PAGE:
Who will save me from this body of death?

We have to learn to look beyond, beneath the surface of ourselves. We have forgotten who we are, if we ever consciously knew. We have taken as our true selves the self-protective façade we've constructed. That isn't me. My true self is a hidden treasure, but not un-discoverable. I can find it if I am willing to go into my own depths and explore. There I will find myself, and where I find myself, I will find Christ.

Where there is love, there is God

Self-discovery is not navel-gazing, and self-love is not the same as selfishness. What "saves" us (in the language of St. Bernard), is recognizing that where the true self dwells, God dwells too. The outer construct, a product of our sin and the sin of the world, separates us from God, and separate from God we are separate too from our authentic identities. Recognizing who I really am and coming to know God in Christ are not two different things. They are the same thing.

  • cmcsullivan

...For from Zion shall go forth instruction,

and the word of the LORD from Jerusalem.

He shall judge between the nations,

and set terms for many peoples.

They shall beat their swords into plowshares

and their spears into pruning hooks;

One nation shall not raise the sword against another,

nor shall they train for war again. - Isaiah 2:3-4

Primary instructions

The verses from Isaiah above are the very first words of the very first reading for the very first Sunday of the "A" cycle (among A, B, and C) of the church year. This prophetic word is "instruction" for all nations. The first word that the church invites us to hear from the mouth of the Lord in the new year is a declaration of peace.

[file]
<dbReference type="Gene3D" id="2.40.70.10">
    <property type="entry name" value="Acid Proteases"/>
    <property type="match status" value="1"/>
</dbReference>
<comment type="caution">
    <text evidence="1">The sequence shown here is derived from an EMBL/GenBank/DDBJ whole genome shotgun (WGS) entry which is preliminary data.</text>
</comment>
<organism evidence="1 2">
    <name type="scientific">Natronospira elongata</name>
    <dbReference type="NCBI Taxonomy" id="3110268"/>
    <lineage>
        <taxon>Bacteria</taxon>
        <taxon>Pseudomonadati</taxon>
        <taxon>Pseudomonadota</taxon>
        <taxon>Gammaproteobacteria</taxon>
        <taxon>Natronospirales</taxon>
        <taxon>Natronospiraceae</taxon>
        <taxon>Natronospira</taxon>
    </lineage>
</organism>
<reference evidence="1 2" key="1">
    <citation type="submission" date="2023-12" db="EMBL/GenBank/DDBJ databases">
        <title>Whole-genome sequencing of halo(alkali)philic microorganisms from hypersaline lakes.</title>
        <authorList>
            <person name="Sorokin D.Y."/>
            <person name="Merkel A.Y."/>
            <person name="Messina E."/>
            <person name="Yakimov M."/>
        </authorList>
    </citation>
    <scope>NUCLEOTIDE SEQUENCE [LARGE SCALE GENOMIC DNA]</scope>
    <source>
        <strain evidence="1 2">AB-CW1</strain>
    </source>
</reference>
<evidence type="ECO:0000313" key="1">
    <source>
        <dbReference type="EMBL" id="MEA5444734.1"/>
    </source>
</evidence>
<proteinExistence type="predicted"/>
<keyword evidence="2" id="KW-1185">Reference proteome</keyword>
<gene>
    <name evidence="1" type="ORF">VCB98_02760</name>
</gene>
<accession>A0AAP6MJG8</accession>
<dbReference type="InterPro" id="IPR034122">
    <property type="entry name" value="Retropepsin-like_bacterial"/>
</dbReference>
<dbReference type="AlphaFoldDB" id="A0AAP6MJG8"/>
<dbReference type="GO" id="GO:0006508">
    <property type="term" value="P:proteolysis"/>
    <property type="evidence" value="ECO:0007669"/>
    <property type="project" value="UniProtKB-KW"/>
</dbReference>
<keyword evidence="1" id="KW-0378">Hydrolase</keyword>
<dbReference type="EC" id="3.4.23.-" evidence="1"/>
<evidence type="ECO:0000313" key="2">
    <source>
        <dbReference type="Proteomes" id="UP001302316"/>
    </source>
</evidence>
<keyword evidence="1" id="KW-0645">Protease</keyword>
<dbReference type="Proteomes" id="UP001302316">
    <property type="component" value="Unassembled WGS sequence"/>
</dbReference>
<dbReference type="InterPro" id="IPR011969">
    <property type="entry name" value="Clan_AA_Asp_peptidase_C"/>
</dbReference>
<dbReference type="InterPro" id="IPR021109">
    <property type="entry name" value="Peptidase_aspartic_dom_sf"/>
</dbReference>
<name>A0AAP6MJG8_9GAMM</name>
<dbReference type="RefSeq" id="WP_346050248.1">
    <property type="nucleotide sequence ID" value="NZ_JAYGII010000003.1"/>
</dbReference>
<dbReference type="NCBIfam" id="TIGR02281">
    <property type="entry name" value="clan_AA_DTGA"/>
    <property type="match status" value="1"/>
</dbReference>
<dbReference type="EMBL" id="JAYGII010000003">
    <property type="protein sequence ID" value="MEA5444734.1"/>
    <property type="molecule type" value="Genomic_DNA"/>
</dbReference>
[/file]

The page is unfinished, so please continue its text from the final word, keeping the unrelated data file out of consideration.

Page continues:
Among the nations

The Biblical stories of Israel are rife with war. Israel was a tiny, insignificant nation that was conquered over and over again by the world-dominating superpowers of the ancient world: Assyria, Babylon, Persia, Rome. In the best of times, Israel was in no position to tell anyone else what to do.

And yet...

The story that Israel tells about herself is that her God is the one real God. In the early part of her history, Israel understands that her God is the best God. Over time, she comes to understand that other "gods" are only idols, substitutes which the nations worship instead of worshiping God. It stands to reason that whatever Israel's God says through the prophets would apply to all the nations of the world. Even though the beginning of the book of the prophet Isaiah sees Israel again in the thrall of other nations and their so-called gods, the prophet can envision a time when every people will -- must! -- come to worship the one and only God, and hear and take heed to what God has to say.

The promise of peace

So it is that we are given to imagine this scene -- all the nations on earth streaming toward the mountain of God, the place from which he will instruct us. And his instruction is that all our war-making is at odds with God's hope for us. For the God whose Word has the power to bring creation into being, the vision of sheathed swords and closed training camps and pruning hooks where spears used to be is not just a wish. It is a promise.

All evidence to the contrary

Advent is the season of hopeful expectation. We hear the promise anew and await its fulfillment. This in spite of the dreary headlines that weigh on our weary hearts. Make no mistake: Christian hope isn't finger-crossing, rose-colored, pie-in-the-sky Pollyanna-ism. In the New Testament Gospel of Matthew, the people stream to another mountain on which the Prophet who is also the great High Priest and King gives instruction, by way of a series of blessings. These are not for the comfortable or the powerful, but rather for the poor and the mourning, the meek and the merciful. In this Sermon on the Mount, Jesus includes this solemn promise:

Blessed are the peacemakers, for they will be called children of God.

We wait. With unfailing hope.

Compassion. Encouragement. Challenge.